Thursday, May 16, 2013

Star Trek: Into Awesomeness

I saw Star Trek: Into Darkness once and I'm going to see it again.  It met my expectations and exceeded them.  It delivered a great story mixed with some cool special effects.

This sequel starts off strong with a mission in progress on the "red tree" planet.  Kirk makes some questionable decisions, getting him into trouble.  However, when Agent John Harrison initiates a terrorist attack, Kirk is pulled back into action.  Nothing goes right, and all the crew members must make the best with what they have and keep it all together.

Cumberbatch plays a great villain, and I would never want to get in his way.  Pine plays Kirk almost as a loose cannon, but someone willing to make the difficult decisions.  Quinto plays up the half-blooded Vulcan still struggling between his two legacies, though slow to admit this to his colleagues.

The composer, Giacchino, has outdone himself.  (He had already surpassed John Williams years ago.)  This time he takes on the style of Philip Glass.  It's by far the most successful emulation I've heard, matching several of his musical markers.  I also heard a little John Adams in the closing credits.  The whole score was amazing, bringing together these styles with Giacchino's own personal touch.

I suspect that almost anyone would enjoy this film ... even those who have never watched any Star Trek.  That is, it's not really a prerequisite to have seen the 2009 movie.

My only complaint about the movie is that it relied too heavily on quotes from the original TV show and movies.  I know these are supposed to be nods to the die-hard Trekkies, but it was a little too much this time, and I found it little too distracting.  In fact, there was one particularly cheezy moment.  Unless they were going for campy-funny, it didn't work at all for me.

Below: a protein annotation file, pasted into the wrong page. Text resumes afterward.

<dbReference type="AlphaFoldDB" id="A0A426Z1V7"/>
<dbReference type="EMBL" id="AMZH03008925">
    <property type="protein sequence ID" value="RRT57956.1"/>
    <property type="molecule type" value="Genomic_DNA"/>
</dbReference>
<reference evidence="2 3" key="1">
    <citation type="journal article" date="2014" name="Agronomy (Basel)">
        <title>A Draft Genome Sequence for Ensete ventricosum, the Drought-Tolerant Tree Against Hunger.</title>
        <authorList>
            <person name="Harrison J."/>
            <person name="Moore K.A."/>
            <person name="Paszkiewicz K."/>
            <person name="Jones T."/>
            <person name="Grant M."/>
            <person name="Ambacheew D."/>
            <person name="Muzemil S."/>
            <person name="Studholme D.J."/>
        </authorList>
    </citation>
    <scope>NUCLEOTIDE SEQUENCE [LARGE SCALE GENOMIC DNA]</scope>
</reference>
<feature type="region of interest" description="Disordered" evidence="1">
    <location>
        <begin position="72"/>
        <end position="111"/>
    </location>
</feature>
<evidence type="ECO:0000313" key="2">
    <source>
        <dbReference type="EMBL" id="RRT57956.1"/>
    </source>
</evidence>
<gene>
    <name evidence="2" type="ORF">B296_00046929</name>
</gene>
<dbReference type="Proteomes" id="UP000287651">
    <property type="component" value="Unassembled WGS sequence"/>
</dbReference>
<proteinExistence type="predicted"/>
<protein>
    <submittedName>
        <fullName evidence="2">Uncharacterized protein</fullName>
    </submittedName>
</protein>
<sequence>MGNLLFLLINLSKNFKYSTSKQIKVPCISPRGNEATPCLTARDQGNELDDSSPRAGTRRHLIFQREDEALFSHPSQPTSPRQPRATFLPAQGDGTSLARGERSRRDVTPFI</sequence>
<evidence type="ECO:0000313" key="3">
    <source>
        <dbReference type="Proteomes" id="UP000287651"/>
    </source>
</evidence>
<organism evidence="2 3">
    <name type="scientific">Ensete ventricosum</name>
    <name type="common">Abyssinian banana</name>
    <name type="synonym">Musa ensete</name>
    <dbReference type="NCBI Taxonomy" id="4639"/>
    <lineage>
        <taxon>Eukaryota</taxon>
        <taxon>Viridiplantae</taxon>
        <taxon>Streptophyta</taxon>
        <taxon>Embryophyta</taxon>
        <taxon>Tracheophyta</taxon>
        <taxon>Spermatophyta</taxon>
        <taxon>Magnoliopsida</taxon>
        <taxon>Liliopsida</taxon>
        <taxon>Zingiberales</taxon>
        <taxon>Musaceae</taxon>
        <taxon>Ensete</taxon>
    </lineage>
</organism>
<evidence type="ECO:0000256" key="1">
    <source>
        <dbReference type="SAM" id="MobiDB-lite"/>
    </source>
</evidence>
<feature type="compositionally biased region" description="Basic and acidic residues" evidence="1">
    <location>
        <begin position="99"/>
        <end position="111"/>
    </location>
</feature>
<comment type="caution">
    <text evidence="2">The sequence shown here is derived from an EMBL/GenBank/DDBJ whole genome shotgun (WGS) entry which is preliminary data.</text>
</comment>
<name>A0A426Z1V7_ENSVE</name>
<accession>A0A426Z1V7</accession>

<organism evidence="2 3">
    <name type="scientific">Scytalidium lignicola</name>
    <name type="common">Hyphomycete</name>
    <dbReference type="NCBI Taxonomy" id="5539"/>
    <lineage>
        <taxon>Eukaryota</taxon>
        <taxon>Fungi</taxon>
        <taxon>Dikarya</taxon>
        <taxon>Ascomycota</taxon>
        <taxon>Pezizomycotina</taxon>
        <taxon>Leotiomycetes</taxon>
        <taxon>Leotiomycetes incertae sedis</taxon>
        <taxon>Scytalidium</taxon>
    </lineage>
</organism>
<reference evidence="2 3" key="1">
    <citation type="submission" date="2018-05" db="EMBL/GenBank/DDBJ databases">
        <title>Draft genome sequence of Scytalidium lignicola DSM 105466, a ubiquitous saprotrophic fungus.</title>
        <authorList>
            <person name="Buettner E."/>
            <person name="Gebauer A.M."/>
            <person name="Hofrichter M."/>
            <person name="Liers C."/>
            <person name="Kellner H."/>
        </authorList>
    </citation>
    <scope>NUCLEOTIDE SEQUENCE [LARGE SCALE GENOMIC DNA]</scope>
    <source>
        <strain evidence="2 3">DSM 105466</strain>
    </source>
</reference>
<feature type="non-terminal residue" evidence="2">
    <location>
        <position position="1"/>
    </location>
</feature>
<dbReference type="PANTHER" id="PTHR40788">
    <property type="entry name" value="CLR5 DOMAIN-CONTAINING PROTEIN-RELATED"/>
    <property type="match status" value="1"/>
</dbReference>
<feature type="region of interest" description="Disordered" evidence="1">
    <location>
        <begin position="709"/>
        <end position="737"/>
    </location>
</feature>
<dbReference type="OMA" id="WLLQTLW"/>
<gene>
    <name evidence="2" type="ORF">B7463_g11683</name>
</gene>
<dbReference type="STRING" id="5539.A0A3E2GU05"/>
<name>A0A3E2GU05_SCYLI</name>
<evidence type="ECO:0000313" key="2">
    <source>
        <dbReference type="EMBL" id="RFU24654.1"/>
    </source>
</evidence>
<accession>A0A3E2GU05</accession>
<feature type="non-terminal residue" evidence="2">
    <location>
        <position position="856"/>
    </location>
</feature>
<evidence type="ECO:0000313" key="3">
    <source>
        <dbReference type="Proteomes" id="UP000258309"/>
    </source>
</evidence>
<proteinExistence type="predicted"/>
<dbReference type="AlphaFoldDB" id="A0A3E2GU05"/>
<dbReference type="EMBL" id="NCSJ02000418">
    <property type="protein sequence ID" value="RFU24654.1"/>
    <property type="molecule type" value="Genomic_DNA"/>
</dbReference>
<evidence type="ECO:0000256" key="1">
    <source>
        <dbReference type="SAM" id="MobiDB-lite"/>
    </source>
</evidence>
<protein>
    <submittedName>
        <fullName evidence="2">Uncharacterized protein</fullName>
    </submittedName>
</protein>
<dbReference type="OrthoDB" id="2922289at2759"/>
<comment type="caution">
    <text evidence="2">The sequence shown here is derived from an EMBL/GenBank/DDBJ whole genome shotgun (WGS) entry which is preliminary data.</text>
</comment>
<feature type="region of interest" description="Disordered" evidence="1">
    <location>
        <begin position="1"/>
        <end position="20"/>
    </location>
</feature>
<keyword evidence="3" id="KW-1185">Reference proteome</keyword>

I can overlook that complaint (as I watch it again).  But I strongly, strongly and strongly recommend NOT watching it in 3-D.  It did nothing for me.  The coolest part was the IMAX countdown before the movie started.  However, in the movie itself, I could see double images, mainly in my right eye.  And while the conversion was a noble effort, there were still several distance issues as the camera panned, which helped to make certain scenes look fake.  In other words, I don't think they did it right.  I'll try again with good old fashioned 2-D.  I wish they had IMAX 2-D.  Now, THAT would be awesome.

Be prepared for lens flares, as J. J. Abrams can't make a movie without them.  They're cool sometimes, but they really stick out in 3-D (another reason to watch in 2-D).

With the awesome story and new kinds of special effects, you'll definitely want to catch this in the theater.  Enjoy!

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